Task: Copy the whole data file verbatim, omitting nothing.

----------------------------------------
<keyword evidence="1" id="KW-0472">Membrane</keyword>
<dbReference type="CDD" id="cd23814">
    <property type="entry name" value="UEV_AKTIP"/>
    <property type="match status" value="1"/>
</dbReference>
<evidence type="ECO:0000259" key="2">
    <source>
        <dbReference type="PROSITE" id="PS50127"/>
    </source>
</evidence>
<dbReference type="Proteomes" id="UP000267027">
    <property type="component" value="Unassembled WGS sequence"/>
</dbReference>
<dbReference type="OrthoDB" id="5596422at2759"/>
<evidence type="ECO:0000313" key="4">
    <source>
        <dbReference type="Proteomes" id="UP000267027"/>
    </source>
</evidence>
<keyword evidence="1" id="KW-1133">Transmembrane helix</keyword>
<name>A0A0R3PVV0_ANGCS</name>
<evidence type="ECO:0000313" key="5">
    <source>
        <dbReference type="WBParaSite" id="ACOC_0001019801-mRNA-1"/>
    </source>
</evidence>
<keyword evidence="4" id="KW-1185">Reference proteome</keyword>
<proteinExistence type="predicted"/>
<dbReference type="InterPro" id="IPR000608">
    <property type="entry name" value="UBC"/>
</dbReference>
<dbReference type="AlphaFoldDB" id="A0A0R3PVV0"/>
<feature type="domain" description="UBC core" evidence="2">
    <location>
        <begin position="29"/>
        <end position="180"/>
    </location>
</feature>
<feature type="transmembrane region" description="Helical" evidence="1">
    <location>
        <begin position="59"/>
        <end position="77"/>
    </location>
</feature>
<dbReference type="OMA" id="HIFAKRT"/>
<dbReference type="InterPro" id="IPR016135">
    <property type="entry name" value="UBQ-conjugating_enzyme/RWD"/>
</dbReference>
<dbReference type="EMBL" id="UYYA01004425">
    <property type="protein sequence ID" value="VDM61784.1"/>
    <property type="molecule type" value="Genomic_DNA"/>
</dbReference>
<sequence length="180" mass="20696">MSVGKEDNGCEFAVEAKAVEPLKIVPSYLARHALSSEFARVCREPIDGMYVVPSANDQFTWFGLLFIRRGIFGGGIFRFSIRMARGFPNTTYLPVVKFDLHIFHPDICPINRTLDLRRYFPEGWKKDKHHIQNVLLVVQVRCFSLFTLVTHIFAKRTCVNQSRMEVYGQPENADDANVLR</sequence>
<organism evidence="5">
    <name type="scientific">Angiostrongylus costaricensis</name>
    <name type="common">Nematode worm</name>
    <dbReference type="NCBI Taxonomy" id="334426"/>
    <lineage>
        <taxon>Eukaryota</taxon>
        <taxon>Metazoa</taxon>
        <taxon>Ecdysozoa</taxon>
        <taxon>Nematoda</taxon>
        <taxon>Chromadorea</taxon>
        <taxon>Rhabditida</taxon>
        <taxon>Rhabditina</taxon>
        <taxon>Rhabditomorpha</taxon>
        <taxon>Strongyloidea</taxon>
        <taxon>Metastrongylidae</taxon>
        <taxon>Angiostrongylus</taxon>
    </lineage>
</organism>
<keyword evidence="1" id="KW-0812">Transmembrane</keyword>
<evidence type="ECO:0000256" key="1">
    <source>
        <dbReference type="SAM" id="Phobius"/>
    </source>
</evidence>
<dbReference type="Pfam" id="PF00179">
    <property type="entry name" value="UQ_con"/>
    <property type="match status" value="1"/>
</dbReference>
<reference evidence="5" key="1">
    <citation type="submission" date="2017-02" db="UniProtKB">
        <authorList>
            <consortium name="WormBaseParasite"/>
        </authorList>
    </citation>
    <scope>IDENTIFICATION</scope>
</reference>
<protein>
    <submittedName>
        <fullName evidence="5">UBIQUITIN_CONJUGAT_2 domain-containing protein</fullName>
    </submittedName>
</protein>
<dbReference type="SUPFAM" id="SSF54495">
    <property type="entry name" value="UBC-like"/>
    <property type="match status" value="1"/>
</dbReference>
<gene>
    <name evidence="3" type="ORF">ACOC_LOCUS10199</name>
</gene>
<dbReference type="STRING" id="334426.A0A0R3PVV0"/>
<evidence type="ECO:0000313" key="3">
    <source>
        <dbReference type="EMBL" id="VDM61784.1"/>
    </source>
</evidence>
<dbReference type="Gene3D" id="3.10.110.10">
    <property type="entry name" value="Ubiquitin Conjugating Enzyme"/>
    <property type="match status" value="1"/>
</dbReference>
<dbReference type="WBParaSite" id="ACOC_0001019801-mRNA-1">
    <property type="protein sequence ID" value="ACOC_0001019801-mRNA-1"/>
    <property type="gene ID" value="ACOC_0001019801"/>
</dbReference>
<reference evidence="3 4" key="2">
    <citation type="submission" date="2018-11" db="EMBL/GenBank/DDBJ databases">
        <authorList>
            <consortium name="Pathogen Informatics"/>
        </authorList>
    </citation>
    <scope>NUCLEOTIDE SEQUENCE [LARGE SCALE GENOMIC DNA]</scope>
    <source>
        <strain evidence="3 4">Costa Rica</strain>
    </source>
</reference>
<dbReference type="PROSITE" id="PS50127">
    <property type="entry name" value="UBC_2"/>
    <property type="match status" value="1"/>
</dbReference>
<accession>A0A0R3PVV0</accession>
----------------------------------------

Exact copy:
<keyword evidence="1" id="KW-0472">Membrane</keyword>
<dbReference type="CDD" id="cd23814">
    <property type="entry name" value="UEV_AKTIP"/>
    <property type="match status" value="1"/>
</dbReference>
<evidence type="ECO:0000259" key="2">
    <source>
        <dbReference type="PROSITE" id="PS50127"/>
    </source>
</evidence>
<dbReference type="Proteomes" id="UP000267027">
    <property type="component" value="Unassembled WGS sequence"/>
</dbReference>
<dbReference type="OrthoDB" id="5596422at2759"/>
<evidence type="ECO:0000313" key="4">
    <source>
        <dbReference type="Proteomes" id="UP000267027"/>
    </source>
</evidence>
<keyword evidence="1" id="KW-1133">Transmembrane helix</keyword>
<name>A0A0R3PVV0_ANGCS</name>
<evidence type="ECO:0000313" key="5">
    <source>
        <dbReference type="WBParaSite" id="ACOC_0001019801-mRNA-1"/>
    </source>
</evidence>
<keyword evidence="4" id="KW-1185">Reference proteome</keyword>
<proteinExistence type="predicted"/>
<dbReference type="InterPro" id="IPR000608">
    <property type="entry name" value="UBC"/>
</dbReference>
<dbReference type="AlphaFoldDB" id="A0A0R3PVV0"/>
<feature type="domain" description="UBC core" evidence="2">
    <location>
        <begin position="29"/>
        <end position="180"/>
    </location>
</feature>
<feature type="transmembrane region" description="Helical" evidence="1">
    <location>
        <begin position="59"/>
        <end position="77"/>
    </location>
</feature>
<dbReference type="OMA" id="HIFAKRT"/>
<dbReference type="InterPro" id="IPR016135">
    <property type="entry name" value="UBQ-conjugating_enzyme/RWD"/>
</dbReference>
<dbReference type="EMBL" id="UYYA01004425">
    <property type="protein sequence ID" value="VDM61784.1"/>
    <property type="molecule type" value="Genomic_DNA"/>
</dbReference>
<sequence length="180" mass="20696">MSVGKEDNGCEFAVEAKAVEPLKIVPSYLARHALSSEFARVCREPIDGMYVVPSANDQFTWFGLLFIRRGIFGGGIFRFSIRMARGFPNTTYLPVVKFDLHIFHPDICPINRTLDLRRYFPEGWKKDKHHIQNVLLVVQVRCFSLFTLVTHIFAKRTCVNQSRMEVYGQPENADDANVLR</sequence>
<organism evidence="5">
    <name type="scientific">Angiostrongylus costaricensis</name>
    <name type="common">Nematode worm</name>
    <dbReference type="NCBI Taxonomy" id="334426"/>
    <lineage>
        <taxon>Eukaryota</taxon>
        <taxon>Metazoa</taxon>
        <taxon>Ecdysozoa</taxon>
        <taxon>Nematoda</taxon>
        <taxon>Chromadorea</taxon>
        <taxon>Rhabditida</taxon>
        <taxon>Rhabditina</taxon>
        <taxon>Rhabditomorpha</taxon>
        <taxon>Strongyloidea</taxon>
        <taxon>Metastrongylidae</taxon>
        <taxon>Angiostrongylus</taxon>
    </lineage>
</organism>
<keyword evidence="1" id="KW-0812">Transmembrane</keyword>
<evidence type="ECO:0000256" key="1">
    <source>
        <dbReference type="SAM" id="Phobius"/>
    </source>
</evidence>
<dbReference type="Pfam" id="PF00179">
    <property type="entry name" value="UQ_con"/>
    <property type="match status" value="1"/>
</dbReference>
<reference evidence="5" key="1">
    <citation type="submission" date="2017-02" db="UniProtKB">
        <authorList>
            <consortium name="WormBaseParasite"/>
        </authorList>
    </citation>
    <scope>IDENTIFICATION</scope>
</reference>
<protein>
    <submittedName>
        <fullName evidence="5">UBIQUITIN_CONJUGAT_2 domain-containing protein</fullName>
    </submittedName>
</protein>
<dbReference type="SUPFAM" id="SSF54495">
    <property type="entry name" value="UBC-like"/>
    <property type="match status" value="1"/>
</dbReference>
<gene>
    <name evidence="3" type="ORF">ACOC_LOCUS10199</name>
</gene>
<dbReference type="STRING" id="334426.A0A0R3PVV0"/>
<evidence type="ECO:0000313" key="3">
    <source>
        <dbReference type="EMBL" id="VDM61784.1"/>
    </source>
</evidence>
<dbReference type="Gene3D" id="3.10.110.10">
    <property type="entry name" value="Ubiquitin Conjugating Enzyme"/>
    <property type="match status" value="1"/>
</dbReference>
<dbReference type="WBParaSite" id="ACOC_0001019801-mRNA-1">
    <property type="protein sequence ID" value="ACOC_0001019801-mRNA-1"/>
    <property type="gene ID" value="ACOC_0001019801"/>
</dbReference>
<reference evidence="3 4" key="2">
    <citation type="submission" date="2018-11" db="EMBL/GenBank/DDBJ databases">
        <authorList>
            <consortium name="Pathogen Informatics"/>
        </authorList>
    </citation>
    <scope>NUCLEOTIDE SEQUENCE [LARGE SCALE GENOMIC DNA]</scope>
    <source>
        <strain evidence="3 4">Costa Rica</strain>
    </source>
</reference>
<dbReference type="PROSITE" id="PS50127">
    <property type="entry name" value="UBC_2"/>
    <property type="match status" value="1"/>
</dbReference>
<accession>A0A0R3PVV0</accession>